We have formed concepts and beliefs based on our upbringing, environment, and how we have experienced life thus far that may not be serving us well. They may be limiting, narrow in scope, or just plain wrong. Yet these perceptions inform our lives and if we never examine them or open our mind to newer and more expansive ideas, we may never grow.
It is not too difficult to look at everyday life and see examples of transcendence. Let’s consider, for instance, the law of gravity. We all became familiar with this law early in life from the first time we tried to walk and quickly discovered that if we didn’t succeed, we landed squarely on our bottom with a thud. The law of gravity also keeps us from flying off the face of the earth.
Yet every day we see massive tons of steel rise into the air, transporting people from one place to another, boldly defying the law of gravity. In fact, this defiance of the law of gravity has become so commonplace that we rarely give it a second thought as we fly around the planet.
Over the centuries, those with an open mind have challenged some of the “reality” that we believed to be true and have made outstanding discoveries that have propelled our civilization forward. To name a few: the earth is not flat, the sun doesn’t revolve around the earth, matter is not really solid, and on and on.
Just as it is important for scientists to keep an open mind when investigating natural laws, it is likewise important that we keep an open mind while investigating what the human spirit is capable of. If we are so set in our ideas that we will not allow ourselves to see other perspectives, we are hindering our own progress.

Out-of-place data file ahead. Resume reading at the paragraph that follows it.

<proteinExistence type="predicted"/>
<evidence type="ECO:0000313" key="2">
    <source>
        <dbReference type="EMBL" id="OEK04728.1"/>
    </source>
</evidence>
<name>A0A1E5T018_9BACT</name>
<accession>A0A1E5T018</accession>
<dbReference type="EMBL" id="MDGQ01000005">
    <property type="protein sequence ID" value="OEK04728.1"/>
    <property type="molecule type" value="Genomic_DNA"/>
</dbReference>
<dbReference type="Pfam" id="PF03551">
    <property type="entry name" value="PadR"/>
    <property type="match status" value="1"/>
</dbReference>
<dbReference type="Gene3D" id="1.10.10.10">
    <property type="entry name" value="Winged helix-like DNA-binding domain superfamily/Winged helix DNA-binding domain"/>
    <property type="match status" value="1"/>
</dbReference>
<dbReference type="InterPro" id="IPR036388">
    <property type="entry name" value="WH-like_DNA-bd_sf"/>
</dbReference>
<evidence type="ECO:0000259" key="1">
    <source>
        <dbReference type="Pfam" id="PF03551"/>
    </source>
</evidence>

This, of course, does not mean that we set aside the discriminating mind while investigating spiritual dimensions and understanding. Rather, keep a healthy balance between the two and maintain the openness and wonder required of a scientist who is on the verge of making breakthrough discoveries.
And keep in mind, there are only so many words to describe spiritual concepts. My terminology may not be what you are used to or be comfortable for you. But again, keep an open mind and be willing to look at new concepts for the words you have always used or heard rather than reacting to the terminology used. If necessary, substitute the terms you are comfortable with using. Not a problem at all.
So let us begin by examining some of the disempowering misconceptions that may no longer serve us and consider new perspectives and wisdom that can set our spirits free to transform ourselves and the world we live in.